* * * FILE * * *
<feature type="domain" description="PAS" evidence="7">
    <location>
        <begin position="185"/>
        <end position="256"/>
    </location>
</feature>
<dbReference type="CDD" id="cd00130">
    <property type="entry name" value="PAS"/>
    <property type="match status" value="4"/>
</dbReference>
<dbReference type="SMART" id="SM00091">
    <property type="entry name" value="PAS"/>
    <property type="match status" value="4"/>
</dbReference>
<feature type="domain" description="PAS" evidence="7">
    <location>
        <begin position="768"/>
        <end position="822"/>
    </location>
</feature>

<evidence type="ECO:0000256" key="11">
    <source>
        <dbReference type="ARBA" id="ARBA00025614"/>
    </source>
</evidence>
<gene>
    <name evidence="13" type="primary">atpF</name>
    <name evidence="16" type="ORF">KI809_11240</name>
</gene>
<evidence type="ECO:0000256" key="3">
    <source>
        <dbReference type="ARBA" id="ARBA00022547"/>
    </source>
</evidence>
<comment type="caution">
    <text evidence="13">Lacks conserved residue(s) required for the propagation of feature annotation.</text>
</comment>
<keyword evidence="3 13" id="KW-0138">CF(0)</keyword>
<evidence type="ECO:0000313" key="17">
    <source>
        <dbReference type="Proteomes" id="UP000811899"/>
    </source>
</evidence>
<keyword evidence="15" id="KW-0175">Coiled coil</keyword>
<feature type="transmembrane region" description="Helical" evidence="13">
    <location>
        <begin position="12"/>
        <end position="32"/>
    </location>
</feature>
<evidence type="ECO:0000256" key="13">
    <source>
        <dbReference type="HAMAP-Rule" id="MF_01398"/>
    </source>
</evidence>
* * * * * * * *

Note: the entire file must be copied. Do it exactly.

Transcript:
<feature type="domain" description="PAS" evidence="7">
    <location>
        <begin position="185"/>
        <end position="256"/>
    </location>
</feature>
<dbReference type="CDD" id="cd00130">
    <property type="entry name" value="PAS"/>
    <property type="match status" value="4"/>
</dbReference>
<dbReference type="SMART" id="SM00091">
    <property type="entry name" value="PAS"/>
    <property type="match status" value="4"/>
</dbReference>
<feature type="domain" description="PAS" evidence="7">
    <location>
        <begin position="768"/>
        <end position="822"/>
    </location>
</feature>

<evidence type="ECO:0000256" key="11">
    <source>
        <dbReference type="ARBA" id="ARBA00025614"/>
    </source>
</evidence>
<gene>
    <name evidence="13" type="primary">atpF</name>
    <name evidence="16" type="ORF">KI809_11240</name>
</gene>
<evidence type="ECO:0000256" key="3">
    <source>
        <dbReference type="ARBA" id="ARBA00022547"/>
    </source>
</evidence>
<comment type="caution">
    <text evidence="13">Lacks conserved residue(s) required for the propagation of feature annotation.</text>
</comment>
<keyword evidence="3 13" id="KW-0138">CF(0)</keyword>
<evidence type="ECO:0000313" key="17">
    <source>
        <dbReference type="Proteomes" id="UP000811899"/>
    </source>
</evidence>
<keyword evidence="15" id="KW-0175">Coiled coil</keyword>
<feature type="transmembrane region" description="Helical" evidence="13">
    <location>
        <begin position="12"/>
        <end position="32"/>
    </location>
</feature>
<evidence type="ECO:0000256" key="13">
    <source>
        <dbReference type="HAMAP-Rule" id="MF_01398"/>
    </source>
</evidence>